Lesbian, Gay, Bisexual, Transgender, Queer or Questioning, Intersex and Asexual Travel
The communities of the Eugene, Cascades & Coast region offer an inclusive, fun and welcoming travel experience to LGBTQIA visitors.
Eugene strives to be a safe place to celebrate queer culture and visibility. In 2016, the Advocate ranked Eugene twelfth in their compilation of the Queerest Cities in America. Connect with the local LGBTQIA community at events and social hubs around town.
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Out On The Town
Meet our community at these lively venues.
- Cowfish Dance Club - an alternative venue featuring an eclectic mix of live music, DJs and great drinks.
- Spectrum - formerly The Wayward Lamb, this space is not just a gay bar. The offerings here are diverse and always fun.
- The Barn Light - a casual gathering place in the heart of downtown Eugene with a reputation for being inclusive.
- Doc's Pad - a sports bar and taphouse in downtown Eugene.
- Blairally Vintage Arcade - a classic barcade and bowling alley with themed nights.
Eugene became a popular destination for progressive thought and counterculture in the 1960s and has continued to be an example of inclusion and innovation to this day. Today, the city is home to year-round festivals, events and ongoing activism that make for a vibrant and varied place to live and play.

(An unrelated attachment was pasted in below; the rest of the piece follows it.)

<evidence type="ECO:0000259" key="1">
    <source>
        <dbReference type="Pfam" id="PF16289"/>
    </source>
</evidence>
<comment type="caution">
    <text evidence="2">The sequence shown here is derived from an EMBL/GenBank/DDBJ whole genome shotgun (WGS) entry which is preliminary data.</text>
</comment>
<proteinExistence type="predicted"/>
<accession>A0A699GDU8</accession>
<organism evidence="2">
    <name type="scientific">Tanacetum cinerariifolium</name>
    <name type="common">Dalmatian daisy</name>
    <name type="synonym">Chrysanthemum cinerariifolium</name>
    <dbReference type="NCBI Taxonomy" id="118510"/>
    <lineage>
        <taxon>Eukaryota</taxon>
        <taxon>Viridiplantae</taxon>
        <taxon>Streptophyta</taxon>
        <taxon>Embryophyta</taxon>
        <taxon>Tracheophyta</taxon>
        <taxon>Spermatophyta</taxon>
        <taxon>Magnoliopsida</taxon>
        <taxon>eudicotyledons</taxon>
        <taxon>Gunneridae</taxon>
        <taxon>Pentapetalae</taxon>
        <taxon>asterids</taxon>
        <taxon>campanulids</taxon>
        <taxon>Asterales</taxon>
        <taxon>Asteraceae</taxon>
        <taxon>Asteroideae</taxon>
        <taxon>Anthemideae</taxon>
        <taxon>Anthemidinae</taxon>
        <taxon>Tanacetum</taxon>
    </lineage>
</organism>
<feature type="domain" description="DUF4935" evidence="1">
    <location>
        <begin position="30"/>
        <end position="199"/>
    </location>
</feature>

Eugene is uniquely enriched by the University of Oregon, which at 20,000 students makes a significant contribution to the city. In 2006, the UO was named one of the Top 20 Campuses in the country for lesbian, gay, bisexual and transgender students according to "The Advocate." In 2018, the UO was selected as the top Oregon LGBTQ-friendly campus in the state by BestColleges.com and Campus Pride, which gave the school five out of five stars.
In 1977, the City of Eugene enacted a measure to prohibit discrimination on the basis of sexual orientation in housing, employment and public access. While the measure was subsequently overturned, it was just the beginning of the community's efforts to ensure equal rights and protection for all.
In 1987, Oregon Governor Neil Goldschmidt issued an executive order banning discrimination on the basis of sexual orientation within state employment. The order was revoked by Ballot Measure 8, which in turn was ruled unconstitutional in 1992.
Starting in 2002, the domestic partner registry was made available in Eugene, while statewide, public employers were required to offer equal benefits for same-sex domestic partners.
In 2015, as equality in marriage was ushered in, the State of Oregon banned conversion therapy targeting youth under the age of 18 years. It was signed into law by Governor Kate Brown, the first openly LGBTQIA governor. Today, the City of Eugene continues to include protection of sexual orientation in areas of employment, housing and public accommodation. The City of Eugene, as well as the UO, are both members of the Fair Workplace Project, wherein hundreds of Oregon businesses have pledged to support ALL their employees, including those who are LGBTQIA.